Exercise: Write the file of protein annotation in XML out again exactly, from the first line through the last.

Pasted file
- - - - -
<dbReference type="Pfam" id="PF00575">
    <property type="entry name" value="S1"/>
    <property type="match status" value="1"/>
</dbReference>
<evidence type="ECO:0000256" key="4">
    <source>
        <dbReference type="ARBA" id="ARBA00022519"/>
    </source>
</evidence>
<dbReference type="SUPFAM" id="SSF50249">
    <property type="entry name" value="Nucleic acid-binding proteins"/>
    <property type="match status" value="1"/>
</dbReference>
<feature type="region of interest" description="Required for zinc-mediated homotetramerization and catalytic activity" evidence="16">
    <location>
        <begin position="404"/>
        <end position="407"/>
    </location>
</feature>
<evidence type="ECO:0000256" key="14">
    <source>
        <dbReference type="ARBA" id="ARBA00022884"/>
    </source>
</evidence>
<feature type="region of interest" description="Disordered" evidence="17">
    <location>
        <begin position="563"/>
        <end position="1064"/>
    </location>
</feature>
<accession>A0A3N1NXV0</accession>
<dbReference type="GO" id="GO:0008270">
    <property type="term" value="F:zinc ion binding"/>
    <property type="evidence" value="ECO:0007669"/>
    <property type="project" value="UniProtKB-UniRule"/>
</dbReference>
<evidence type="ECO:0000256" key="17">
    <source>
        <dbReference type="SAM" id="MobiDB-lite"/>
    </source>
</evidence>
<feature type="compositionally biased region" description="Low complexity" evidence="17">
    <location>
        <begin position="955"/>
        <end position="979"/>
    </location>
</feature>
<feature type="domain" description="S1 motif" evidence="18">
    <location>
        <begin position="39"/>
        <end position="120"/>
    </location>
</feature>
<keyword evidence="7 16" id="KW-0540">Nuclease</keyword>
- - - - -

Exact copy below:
<dbReference type="Pfam" id="PF00575">
    <property type="entry name" value="S1"/>
    <property type="match status" value="1"/>
</dbReference>
<evidence type="ECO:0000256" key="4">
    <source>
        <dbReference type="ARBA" id="ARBA00022519"/>
    </source>
</evidence>
<dbReference type="SUPFAM" id="SSF50249">
    <property type="entry name" value="Nucleic acid-binding proteins"/>
    <property type="match status" value="1"/>
</dbReference>
<feature type="region of interest" description="Required for zinc-mediated homotetramerization and catalytic activity" evidence="16">
    <location>
        <begin position="404"/>
        <end position="407"/>
    </location>
</feature>
<evidence type="ECO:0000256" key="14">
    <source>
        <dbReference type="ARBA" id="ARBA00022884"/>
    </source>
</evidence>
<feature type="region of interest" description="Disordered" evidence="17">
    <location>
        <begin position="563"/>
        <end position="1064"/>
    </location>
</feature>
<accession>A0A3N1NXV0</accession>
<dbReference type="GO" id="GO:0008270">
    <property type="term" value="F:zinc ion binding"/>
    <property type="evidence" value="ECO:0007669"/>
    <property type="project" value="UniProtKB-UniRule"/>
</dbReference>
<evidence type="ECO:0000256" key="17">
    <source>
        <dbReference type="SAM" id="MobiDB-lite"/>
    </source>
</evidence>
<feature type="compositionally biased region" description="Low complexity" evidence="17">
    <location>
        <begin position="955"/>
        <end position="979"/>
    </location>
</feature>
<feature type="domain" description="S1 motif" evidence="18">
    <location>
        <begin position="39"/>
        <end position="120"/>
    </location>
</feature>
<keyword evidence="7 16" id="KW-0540">Nuclease</keyword>